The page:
For five decades, Eduardo Eugenio Gómez García has spent a large part of his time in an industry that has given him the opportunity to strengthen his skills, overcome challenges and help others through his work.
“I am happy to be working in the construction sector for 50 years. I love it and it fascinates me, because the most important thing is that you get to know people. My career prompted me to help and to grow by helping.”
A civil engineer graduated from the University of Guadalajara (UdeG), Gómez shares that what has kept him current and strong in his field for so long has been acting without partiality and producing quality work, to add to the positioning of the sector in the country.
A few months ago, he was recognized as one of the most outstanding entrepreneurs in the state for his career in the construction industry, receiving from the Consejo de Cámaras Industriales de Jalisco (CCIJ) (Council of Industrial Chambers of Jalisco) an award as a distinguished industrialist, representative of the Cámara Mexicana de la Industria de la Construcción (CMIC) (Chamber of the Mexican Construction Industry).
“It means a lot to me. I was very happy to receive it, and I feel very satisfied to have obtained it.”
His first encounter with the construction sector was at age 19, while in the third year of his civil engineering studies, with one of the most significant jobs of his career: remodeling Hospital Ayala, which he carried out with the company Constructora Orendain, headed by Eduardo Orendain Hernández, a wonderful teacher, partner and promoter of his career whom he remembers with great affection.
The remodeling of the hospital gave him the opportunity to satisfy the desire of a university student who seeks a successful career and to not miss any opportunity that allows him to learn from those who already know how to do things.
“Master mason Mr. Ángel taught me many things. When I started I was 19, and he was a 60-year-old man. We were working on remodeling the hospital, he as foreman. When I would say something to him, he would answer, ‘Listen, that’s okay, but wouldn’t it be better to do it like this?’ He always treated me with respect, calling me ‘engineer’ although he knew I was still studying.”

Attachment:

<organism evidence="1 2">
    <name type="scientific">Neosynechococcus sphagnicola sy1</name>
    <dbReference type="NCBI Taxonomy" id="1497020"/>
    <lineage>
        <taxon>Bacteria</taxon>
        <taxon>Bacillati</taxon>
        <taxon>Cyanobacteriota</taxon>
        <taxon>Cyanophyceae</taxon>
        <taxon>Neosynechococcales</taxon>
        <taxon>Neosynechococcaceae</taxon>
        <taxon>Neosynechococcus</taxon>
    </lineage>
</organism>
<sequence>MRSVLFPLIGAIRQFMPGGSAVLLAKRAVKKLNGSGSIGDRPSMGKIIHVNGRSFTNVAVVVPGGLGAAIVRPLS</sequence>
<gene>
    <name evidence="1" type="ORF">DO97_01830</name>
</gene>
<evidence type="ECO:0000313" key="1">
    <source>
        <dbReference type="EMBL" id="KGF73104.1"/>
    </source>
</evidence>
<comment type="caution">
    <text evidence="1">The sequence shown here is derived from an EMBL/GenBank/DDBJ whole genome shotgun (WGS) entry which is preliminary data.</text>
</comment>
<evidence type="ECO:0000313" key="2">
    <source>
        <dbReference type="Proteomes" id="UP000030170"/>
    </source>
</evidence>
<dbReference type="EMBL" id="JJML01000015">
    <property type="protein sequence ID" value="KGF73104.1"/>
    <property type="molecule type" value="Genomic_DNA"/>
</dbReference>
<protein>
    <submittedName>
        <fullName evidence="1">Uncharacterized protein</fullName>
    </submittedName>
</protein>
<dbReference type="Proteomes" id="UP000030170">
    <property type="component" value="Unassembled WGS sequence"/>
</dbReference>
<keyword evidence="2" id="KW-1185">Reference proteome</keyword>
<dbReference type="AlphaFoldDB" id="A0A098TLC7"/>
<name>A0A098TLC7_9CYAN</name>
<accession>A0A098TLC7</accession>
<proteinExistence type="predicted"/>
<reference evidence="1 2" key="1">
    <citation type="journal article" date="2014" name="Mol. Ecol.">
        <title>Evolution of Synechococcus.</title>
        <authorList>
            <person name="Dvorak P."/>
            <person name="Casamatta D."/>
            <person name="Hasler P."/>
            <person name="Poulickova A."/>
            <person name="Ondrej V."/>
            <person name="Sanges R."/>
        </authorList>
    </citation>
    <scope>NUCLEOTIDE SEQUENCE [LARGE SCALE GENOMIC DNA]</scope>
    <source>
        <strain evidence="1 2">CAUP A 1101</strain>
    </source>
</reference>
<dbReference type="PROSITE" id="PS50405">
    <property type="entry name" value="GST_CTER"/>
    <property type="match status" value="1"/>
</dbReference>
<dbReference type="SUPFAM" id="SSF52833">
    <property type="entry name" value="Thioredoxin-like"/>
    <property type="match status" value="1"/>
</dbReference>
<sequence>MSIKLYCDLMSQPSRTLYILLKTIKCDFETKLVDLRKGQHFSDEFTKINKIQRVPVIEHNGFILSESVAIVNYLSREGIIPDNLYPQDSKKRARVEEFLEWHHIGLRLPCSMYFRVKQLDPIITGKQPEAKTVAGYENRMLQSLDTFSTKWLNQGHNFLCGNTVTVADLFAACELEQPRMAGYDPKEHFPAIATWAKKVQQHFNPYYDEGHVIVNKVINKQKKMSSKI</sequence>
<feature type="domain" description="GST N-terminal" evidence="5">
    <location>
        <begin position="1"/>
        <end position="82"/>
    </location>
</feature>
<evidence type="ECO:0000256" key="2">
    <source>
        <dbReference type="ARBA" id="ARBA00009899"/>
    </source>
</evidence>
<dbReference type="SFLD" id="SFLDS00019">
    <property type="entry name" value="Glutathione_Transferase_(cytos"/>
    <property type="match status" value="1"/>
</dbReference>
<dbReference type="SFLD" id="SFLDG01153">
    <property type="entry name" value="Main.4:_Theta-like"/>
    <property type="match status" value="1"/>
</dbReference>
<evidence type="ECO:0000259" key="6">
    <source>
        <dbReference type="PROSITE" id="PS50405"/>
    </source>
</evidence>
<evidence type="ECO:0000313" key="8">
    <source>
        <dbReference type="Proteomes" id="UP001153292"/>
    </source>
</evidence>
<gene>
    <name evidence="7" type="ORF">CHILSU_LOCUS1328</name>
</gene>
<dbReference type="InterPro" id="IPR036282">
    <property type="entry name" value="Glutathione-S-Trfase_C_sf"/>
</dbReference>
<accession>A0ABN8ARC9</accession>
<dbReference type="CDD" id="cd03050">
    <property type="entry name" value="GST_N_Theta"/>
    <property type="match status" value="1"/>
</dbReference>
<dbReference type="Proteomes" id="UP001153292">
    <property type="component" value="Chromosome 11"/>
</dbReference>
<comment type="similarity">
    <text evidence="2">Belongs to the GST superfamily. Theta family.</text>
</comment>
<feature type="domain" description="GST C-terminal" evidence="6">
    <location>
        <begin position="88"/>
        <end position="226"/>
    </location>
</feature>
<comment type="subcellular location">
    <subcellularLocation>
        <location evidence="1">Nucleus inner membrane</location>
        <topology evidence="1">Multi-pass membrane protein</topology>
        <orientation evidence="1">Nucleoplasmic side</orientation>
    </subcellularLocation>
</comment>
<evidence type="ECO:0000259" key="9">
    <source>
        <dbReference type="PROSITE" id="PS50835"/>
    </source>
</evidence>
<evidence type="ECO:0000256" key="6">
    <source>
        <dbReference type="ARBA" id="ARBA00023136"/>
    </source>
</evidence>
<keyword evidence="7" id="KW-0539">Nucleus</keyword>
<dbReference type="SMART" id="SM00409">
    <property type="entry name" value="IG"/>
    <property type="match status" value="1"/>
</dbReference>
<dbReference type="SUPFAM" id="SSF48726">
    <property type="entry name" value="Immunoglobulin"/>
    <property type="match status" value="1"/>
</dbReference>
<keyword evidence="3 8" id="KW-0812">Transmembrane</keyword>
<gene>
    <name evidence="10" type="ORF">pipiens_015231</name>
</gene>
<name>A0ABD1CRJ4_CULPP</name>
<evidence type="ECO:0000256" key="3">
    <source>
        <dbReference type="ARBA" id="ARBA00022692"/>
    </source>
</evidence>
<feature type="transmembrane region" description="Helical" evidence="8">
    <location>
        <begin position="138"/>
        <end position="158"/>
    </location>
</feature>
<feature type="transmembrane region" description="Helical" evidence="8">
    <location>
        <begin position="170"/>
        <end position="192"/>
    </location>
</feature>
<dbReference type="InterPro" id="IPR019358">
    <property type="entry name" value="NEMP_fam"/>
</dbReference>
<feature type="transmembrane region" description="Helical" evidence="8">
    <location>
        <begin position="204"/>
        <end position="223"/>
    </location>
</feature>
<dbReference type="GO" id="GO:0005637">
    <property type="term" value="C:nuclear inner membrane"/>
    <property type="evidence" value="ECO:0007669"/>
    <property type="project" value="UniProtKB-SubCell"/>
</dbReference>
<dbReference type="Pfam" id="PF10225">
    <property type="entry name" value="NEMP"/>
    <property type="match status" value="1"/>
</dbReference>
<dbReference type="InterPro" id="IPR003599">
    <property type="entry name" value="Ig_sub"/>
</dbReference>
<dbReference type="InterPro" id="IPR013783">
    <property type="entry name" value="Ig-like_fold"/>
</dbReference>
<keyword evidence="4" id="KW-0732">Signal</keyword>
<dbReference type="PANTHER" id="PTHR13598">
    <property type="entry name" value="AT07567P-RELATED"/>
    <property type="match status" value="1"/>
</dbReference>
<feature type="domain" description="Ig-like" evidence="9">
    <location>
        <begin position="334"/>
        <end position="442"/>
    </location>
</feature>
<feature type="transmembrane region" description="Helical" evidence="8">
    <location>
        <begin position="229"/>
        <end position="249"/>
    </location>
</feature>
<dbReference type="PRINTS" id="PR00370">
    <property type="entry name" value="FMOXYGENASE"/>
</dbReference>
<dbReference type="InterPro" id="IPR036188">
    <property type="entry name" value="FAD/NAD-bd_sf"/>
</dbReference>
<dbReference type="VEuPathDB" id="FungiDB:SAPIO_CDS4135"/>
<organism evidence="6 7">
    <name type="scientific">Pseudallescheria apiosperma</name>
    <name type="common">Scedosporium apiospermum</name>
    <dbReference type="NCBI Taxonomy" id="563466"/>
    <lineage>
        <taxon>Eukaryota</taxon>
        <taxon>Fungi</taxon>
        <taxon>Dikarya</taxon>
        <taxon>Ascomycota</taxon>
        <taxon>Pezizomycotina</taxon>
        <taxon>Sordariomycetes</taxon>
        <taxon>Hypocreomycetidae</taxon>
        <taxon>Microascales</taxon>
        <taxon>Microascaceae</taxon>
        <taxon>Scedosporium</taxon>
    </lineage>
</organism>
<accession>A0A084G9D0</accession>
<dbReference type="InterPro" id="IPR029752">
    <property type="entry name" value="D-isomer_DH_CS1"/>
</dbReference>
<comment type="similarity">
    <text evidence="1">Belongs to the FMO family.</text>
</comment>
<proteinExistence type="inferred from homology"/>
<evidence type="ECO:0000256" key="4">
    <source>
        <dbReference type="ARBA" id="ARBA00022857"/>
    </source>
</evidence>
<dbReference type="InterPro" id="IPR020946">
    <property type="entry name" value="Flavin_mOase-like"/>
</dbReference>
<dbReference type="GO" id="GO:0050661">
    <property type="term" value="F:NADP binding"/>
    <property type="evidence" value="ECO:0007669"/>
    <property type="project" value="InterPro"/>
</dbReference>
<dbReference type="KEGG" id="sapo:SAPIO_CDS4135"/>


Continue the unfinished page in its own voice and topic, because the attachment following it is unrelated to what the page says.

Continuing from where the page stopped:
After the remodeling of the most important medical center in the region at that time, opportunities were greater for both Gómez and Constructora Orendain, as they were able to follow up with more jobs at the national level for the Instituto Mexicano del Seguro Social (IMSS) (Mexican Institute of Social Security).
“It was very interesting and important work, because Hospital Ayala was always in operation and never stopped functioning.”
Doing Things Right
Gómez, a seemingly simple man proud of his work team, shares that one of the things he most appreciates in each job is the opportunity to interact with new people, from the laborer and foreman to the architect, businessman and investor.
His formula for working is clear. “If you are in charge of a job, you get involved with people, you get your hands dirty, you know everything from the material to the design. Then you know how to do your job well.”
“In each job, the most important thing is that you get to know people, so I spend time with the laborers and everyone. I have managed to meet people from all over the country, which has allowed me to learn more and above all to know how to work with people who have other customs. If I have a job in Chihuahua, I know that I have people that I trust and that can help me there.”
He notes that this synergy opens the door to generating new job opportunities in the locality where the job is located, since “I look for people to work on the project who are from that place. I try to ensure that the money spent on labor goes to local people.”
From Cancún to Tijuana, in different states of the Mexican Republic, Gómez has participated in public works for institutions such as IMSS, ISSSTE, INFONAVIT, FOVISSSTE, the Secretaría de Salud (Ministry of Health) at federal and state levels, as well as private companies such as Pepsi Cola, Banca Promex, Bancomer, Soriana, AutoZone and Scotiabank, among others.
For several years he has worked alongside the CMIC (Mexican Chamber of the Construction Industry) at national and state levels, where he has headed such commissions as treasury and training, taking affiliated groups to Latin American countries, as well as Spain, Argentina and Brazil.
Gómez says that what he values and appreciates most is to remain in good health in order to remain with his family, with whom he is very close, and to stay active in each job handled by his company, Gotop, Construcciones y Proyectos SA de CV, founded 18 years ago.
“Many people ask me why I have not retired, and I tell them that I do not have to, because we can do much more in life. Of course, that depends a lot on your health. I really want to live and keep moving forward,” he concludes.